While I agree with you in theory…
Where, in practice, do you disagree with my advice: “Whatever works best for you is best for you!” I’m not saying do all those things, I’m saying there are all those things out there, pick what you need.
I never traded bonds, I hadn’t even heard about ladders until recently. I used to buy bonds which I held to maturity. When I had an extra $50K I would ask my broker to find me a dollar denominated bond not issued in the USA (for tax purposes) with three to five years to maturity and a high enough interest rate to make it attractive. I would buy the bond (if available) and forget about it until maturity. Talking bonds with my broker took three or four hours per year. I no longer buy bonds.
You say that options are time consuming, yes they are. Anything worth doing is worth doing well. Covered calls are producing for me a yield averaging around 5% to 6%. That’s enough to justify one third of my investing hours. While I don’t time myself, I don’t think I spend that much time on options. Most of my time is dedicated to reading boards, news, and SEC filings.
The time consuming aspect of covered calls is finding the right ones to sell. They have to pass two hurdles, high enough premium (cash up front) and high enough yield if assigned. Every position I own has a spreadsheet and all I have to do is plug in three data for each potential option: expiration date, strike price and premium. Then I eyeball (or sort) the yield and the cash columns to pick the right one. I either let the option expire or I buy it back if I have earned enough of the premium already (around 65% or less if a short turnaround). Another spreadsheet with daily quotes downloaded for Yahoo tells me if it is time to buy back. Since I have a very concentrated portfolio, I’m messing with six or seven stock symbols at most at any time. Once one trades options long enough, one gets to know them, how they behave, quite well, which reduces the time spent on them.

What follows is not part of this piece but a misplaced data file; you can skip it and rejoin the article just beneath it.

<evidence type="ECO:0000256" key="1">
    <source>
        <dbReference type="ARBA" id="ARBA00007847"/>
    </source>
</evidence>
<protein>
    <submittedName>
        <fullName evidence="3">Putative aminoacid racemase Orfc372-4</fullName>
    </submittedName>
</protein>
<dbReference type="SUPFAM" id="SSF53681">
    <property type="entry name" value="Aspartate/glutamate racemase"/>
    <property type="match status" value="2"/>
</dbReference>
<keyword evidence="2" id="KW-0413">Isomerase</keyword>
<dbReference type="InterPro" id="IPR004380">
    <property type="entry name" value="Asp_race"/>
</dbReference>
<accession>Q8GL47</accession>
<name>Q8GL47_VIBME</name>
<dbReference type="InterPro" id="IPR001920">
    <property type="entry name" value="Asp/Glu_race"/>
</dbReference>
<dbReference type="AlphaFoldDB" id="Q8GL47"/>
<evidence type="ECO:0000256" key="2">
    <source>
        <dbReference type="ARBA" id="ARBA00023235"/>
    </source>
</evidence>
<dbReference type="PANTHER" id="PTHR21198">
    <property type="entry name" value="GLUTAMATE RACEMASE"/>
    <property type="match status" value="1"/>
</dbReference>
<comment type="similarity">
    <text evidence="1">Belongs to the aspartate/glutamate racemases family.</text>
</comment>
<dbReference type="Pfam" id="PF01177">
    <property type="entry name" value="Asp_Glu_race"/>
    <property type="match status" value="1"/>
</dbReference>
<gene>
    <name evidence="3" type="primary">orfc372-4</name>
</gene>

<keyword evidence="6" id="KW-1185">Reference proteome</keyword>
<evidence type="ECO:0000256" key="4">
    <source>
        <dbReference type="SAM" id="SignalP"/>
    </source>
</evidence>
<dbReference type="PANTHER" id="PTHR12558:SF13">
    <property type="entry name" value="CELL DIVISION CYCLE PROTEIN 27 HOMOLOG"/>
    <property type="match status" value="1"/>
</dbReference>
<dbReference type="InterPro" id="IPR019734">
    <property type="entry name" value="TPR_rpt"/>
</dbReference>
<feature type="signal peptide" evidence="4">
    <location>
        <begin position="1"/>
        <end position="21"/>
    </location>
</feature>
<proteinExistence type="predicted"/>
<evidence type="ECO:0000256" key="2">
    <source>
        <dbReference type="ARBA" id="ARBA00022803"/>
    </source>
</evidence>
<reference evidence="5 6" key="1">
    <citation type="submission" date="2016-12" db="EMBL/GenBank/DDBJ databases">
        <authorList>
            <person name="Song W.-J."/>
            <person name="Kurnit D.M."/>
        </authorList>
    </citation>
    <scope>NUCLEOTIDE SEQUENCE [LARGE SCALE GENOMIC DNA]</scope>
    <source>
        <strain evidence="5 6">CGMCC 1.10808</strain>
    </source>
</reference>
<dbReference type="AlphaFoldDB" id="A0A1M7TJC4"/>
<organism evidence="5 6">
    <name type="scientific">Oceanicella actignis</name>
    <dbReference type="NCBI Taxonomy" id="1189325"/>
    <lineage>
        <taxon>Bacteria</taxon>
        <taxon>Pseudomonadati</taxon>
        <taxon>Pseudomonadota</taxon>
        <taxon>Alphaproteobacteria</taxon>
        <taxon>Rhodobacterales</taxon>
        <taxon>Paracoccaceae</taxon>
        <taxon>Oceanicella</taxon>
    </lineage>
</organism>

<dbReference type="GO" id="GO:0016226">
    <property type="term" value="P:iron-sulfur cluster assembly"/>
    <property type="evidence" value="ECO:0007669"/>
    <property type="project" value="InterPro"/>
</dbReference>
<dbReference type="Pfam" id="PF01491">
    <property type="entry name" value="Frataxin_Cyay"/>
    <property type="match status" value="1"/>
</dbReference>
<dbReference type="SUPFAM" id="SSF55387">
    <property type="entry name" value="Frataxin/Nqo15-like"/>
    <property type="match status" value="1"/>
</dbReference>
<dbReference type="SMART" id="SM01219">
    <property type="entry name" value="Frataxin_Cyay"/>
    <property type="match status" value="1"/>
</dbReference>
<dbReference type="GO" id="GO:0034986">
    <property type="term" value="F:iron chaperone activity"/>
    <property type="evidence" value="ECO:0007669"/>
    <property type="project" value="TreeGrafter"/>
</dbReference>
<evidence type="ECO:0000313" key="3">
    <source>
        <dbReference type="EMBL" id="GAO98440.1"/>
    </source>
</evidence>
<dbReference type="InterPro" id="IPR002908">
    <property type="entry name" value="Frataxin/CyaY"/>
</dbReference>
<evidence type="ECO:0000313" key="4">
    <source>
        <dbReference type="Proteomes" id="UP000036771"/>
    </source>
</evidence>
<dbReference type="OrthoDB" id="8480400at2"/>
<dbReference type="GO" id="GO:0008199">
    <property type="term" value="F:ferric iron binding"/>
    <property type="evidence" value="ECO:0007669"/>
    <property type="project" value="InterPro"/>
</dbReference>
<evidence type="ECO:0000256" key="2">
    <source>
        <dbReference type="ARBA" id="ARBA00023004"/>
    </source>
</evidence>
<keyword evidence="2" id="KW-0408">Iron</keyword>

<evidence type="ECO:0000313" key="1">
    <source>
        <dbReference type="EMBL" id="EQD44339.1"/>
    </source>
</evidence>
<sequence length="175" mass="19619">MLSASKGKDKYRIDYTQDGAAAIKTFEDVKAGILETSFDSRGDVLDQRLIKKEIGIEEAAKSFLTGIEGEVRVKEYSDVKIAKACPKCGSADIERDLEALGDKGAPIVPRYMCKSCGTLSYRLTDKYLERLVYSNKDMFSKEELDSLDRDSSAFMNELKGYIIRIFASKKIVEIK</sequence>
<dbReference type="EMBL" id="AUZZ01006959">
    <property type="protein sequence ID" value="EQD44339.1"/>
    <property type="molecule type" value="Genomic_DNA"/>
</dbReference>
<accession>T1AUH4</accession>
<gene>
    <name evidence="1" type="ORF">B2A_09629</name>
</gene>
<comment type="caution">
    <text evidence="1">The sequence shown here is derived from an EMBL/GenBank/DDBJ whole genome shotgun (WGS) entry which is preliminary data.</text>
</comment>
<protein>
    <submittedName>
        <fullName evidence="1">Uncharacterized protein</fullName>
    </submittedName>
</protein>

I suspect that if I were still gainfully employed I would not be doing covered calls but since I’m 100% retired from gainful employment, I’m gainfully spending time on my portfolio, my sole source of income.
BTW, these days I use the ladder mostly to change crappy Chinese lightbulbs that burn out way too often. You can’t find quality lightbulbs in Socialist Venezuela.
BTW2, do you know the value of a burnt out lightbulb in the now defunct Soviet Union? Since lightbulbs were hard to find and expensive to boot, when a bulb burnt out at home, the comrades would steal one from the office and to hide the crime they had to replace it with the burnt out one from home.
BTW3, last year there was a shortage of lightbulbs in the marina where I had my beach condo. The one above my entrance door burnt out. Guess how I fixed the problem (for a hint, read BTW2)